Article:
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Best Hair Salons in Chicago and the Suburbs

Great stylists and studios for for men, women, and all types of hair—long, short, curly, African-American, Asian, and more

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Maxine
Maxine
 

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Best for men’s traditional cuts

Katie Devries at Strand: You’re doing something right when you change salons and almost all of your clients follow. That’s what happened when DeVries left State Street Barbers last year. “Men are very loyal,” she says, estimating that she retained more than 80 percent of her regulars. Specializing in razor cuts (from $30), the Aveda-trained stylist began her career as a women’s hair colorist in Atlanta. But she switched almost exclusively to men’s cuts when she moved to Chicago five years ago. “Men put trust in you quickly.”

ALSO RECOMMENDED: The man responsible for Sean Penn’s quiff in the 1999 film Sweet and Lowdown, Ricardo Santiago at Paul Rehder, creates a more textured look ($70). Bathsheba Nemerovski at Sparrow offers a low-maintenance cut ($56) favored by the likes of Wilco’s Jeff Tweedy.

 

Best for men’s color

Robert Bennett at Maxine: A colorist with 25 years of experience, Bennett has seen a recent uptick in the number of male clients. “It’s been gangbusters,” he says. For men with gray hair, Bennett reaches for L’Oréal’s Homme Cover 5’—an ammonia-free color that won’t slip into that dreaded orangy-goldish fade from the sun ($50). But Bennett’s real specialty is longer hair (anything more than three inches), which he’ll microweave with foil and accent with some subtle salt-and-pepper lowlights ($135). “When you walk out of this salon, no one is going to know you colored it this morning,” he says.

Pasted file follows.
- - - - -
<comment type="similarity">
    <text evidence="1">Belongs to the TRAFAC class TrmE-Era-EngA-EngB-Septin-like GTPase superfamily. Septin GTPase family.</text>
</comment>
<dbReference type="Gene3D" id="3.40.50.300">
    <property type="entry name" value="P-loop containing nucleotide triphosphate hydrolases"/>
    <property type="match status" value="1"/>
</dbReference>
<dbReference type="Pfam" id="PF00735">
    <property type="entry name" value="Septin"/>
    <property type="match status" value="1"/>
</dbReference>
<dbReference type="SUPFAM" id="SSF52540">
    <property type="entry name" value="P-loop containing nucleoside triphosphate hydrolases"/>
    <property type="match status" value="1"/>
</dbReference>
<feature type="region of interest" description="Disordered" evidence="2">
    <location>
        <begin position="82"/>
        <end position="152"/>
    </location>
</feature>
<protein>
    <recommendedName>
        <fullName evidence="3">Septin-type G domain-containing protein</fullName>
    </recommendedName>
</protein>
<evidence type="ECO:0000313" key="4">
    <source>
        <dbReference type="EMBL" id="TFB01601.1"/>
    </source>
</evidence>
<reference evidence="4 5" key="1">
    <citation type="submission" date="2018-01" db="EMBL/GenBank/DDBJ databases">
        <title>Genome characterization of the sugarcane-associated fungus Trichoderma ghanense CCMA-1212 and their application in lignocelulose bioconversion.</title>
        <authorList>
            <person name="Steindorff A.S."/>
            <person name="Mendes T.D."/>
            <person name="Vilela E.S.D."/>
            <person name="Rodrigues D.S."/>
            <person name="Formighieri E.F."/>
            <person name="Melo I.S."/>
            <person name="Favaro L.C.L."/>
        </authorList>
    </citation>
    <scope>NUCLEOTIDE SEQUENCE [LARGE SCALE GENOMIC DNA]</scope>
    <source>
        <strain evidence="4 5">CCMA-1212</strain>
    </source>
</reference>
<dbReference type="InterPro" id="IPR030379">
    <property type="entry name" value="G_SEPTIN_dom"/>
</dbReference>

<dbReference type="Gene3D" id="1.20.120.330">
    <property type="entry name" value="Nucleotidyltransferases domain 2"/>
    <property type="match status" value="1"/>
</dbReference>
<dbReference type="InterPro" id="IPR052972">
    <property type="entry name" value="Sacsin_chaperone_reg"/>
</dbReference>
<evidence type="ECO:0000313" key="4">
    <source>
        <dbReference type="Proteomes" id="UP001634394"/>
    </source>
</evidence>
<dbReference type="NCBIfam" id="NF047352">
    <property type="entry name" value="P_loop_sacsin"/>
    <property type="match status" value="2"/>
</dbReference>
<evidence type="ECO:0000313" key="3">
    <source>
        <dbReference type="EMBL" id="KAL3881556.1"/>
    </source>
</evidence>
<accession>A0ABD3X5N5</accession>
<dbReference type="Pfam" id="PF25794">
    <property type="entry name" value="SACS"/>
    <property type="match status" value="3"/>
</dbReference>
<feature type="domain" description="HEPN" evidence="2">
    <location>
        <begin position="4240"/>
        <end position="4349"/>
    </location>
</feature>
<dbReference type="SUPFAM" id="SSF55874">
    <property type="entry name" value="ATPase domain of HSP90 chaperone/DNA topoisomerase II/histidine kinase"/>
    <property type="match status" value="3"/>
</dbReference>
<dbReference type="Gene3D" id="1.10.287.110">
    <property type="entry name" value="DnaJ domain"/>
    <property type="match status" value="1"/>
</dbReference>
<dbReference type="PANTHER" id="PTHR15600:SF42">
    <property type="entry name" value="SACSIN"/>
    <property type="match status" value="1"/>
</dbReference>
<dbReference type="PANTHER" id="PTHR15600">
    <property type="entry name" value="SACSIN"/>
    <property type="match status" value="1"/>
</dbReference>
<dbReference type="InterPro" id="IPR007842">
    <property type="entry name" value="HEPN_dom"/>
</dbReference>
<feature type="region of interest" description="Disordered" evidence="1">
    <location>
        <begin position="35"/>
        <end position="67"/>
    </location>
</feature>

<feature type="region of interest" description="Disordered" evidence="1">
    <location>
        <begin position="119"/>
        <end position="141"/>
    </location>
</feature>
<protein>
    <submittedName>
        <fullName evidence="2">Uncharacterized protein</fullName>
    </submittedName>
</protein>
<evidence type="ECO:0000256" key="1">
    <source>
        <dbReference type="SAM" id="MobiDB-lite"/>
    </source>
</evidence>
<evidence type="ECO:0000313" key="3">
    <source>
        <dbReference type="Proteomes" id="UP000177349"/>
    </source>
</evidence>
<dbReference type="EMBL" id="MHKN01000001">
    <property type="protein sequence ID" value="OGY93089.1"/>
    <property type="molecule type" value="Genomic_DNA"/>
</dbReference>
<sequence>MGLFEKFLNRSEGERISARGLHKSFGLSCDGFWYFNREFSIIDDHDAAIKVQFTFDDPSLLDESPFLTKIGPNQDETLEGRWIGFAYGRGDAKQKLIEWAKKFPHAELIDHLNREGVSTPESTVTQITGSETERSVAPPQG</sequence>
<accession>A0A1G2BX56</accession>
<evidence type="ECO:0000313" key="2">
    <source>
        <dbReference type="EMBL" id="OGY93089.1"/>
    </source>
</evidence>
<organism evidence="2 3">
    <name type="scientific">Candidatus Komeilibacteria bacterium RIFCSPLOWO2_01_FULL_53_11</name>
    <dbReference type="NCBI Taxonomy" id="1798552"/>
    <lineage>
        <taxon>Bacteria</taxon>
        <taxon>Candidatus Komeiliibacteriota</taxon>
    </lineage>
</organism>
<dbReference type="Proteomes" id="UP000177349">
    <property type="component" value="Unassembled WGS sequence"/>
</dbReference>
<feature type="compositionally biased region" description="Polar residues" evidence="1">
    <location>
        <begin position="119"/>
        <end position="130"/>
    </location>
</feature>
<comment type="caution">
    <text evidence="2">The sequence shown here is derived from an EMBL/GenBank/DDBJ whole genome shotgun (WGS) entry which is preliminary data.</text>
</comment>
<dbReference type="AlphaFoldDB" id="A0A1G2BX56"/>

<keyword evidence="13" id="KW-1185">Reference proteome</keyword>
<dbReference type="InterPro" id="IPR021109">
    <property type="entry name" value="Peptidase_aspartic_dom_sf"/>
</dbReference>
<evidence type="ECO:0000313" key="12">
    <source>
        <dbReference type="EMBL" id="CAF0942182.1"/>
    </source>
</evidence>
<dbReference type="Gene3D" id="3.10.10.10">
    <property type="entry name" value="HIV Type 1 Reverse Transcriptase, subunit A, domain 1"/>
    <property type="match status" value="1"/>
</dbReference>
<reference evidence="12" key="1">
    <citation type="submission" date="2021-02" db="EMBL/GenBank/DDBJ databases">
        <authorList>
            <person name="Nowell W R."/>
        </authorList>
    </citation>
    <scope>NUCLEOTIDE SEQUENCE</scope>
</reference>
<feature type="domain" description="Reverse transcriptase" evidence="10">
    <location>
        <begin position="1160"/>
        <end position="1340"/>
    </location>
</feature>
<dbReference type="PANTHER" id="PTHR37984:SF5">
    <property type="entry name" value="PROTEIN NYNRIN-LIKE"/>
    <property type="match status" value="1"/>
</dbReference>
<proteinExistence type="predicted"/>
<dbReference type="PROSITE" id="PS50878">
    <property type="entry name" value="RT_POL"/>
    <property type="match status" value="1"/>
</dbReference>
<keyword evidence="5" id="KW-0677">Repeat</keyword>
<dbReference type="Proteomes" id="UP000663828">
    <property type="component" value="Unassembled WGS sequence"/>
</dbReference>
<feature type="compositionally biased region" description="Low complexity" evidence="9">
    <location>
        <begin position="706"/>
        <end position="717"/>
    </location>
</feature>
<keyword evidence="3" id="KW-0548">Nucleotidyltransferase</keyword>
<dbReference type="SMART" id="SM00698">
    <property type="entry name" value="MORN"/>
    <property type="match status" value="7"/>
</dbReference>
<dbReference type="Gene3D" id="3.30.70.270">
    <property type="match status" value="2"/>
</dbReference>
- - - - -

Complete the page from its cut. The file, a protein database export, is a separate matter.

ALSO RECOMMENDED: Ric Ramirez at Chicago Male Salon offers “Camo,” a quick gray blending ($40) or a light blonding ($50). Tim Weber at Restoration Salon is a go-to guy for full highlights or simple touchups (from $50).

 

Best for men’s creative cuts

Kara Wabbel at Barbara & Barbara: This Logan Square storefront salon only recently celebrated its first anniversary, but Wabbel, its owner, has been cutting hair for years out of the backrooms of art galleries she owned. She still displays local artwork in her salon, along with mismatched 1960s-style furniture. Fitting, since lately Wabbel gets walk-ins asking for the Don Draper look from Mad Men. Most of her cuts, however, are less conventional—the salon offers two gender-blind price categories: short ($20) and long ($30).

ALSO RECOMMENDED: Dee Boozer at Floyd’s 99 in Wicker Park excels with ethnic hair and experimental color ($15–$21). Jamie Hartwig at Twisted Scissors serves up pompadours, mohawks (from $25), and free beer.

 

Photograph: Megan Lovejoy

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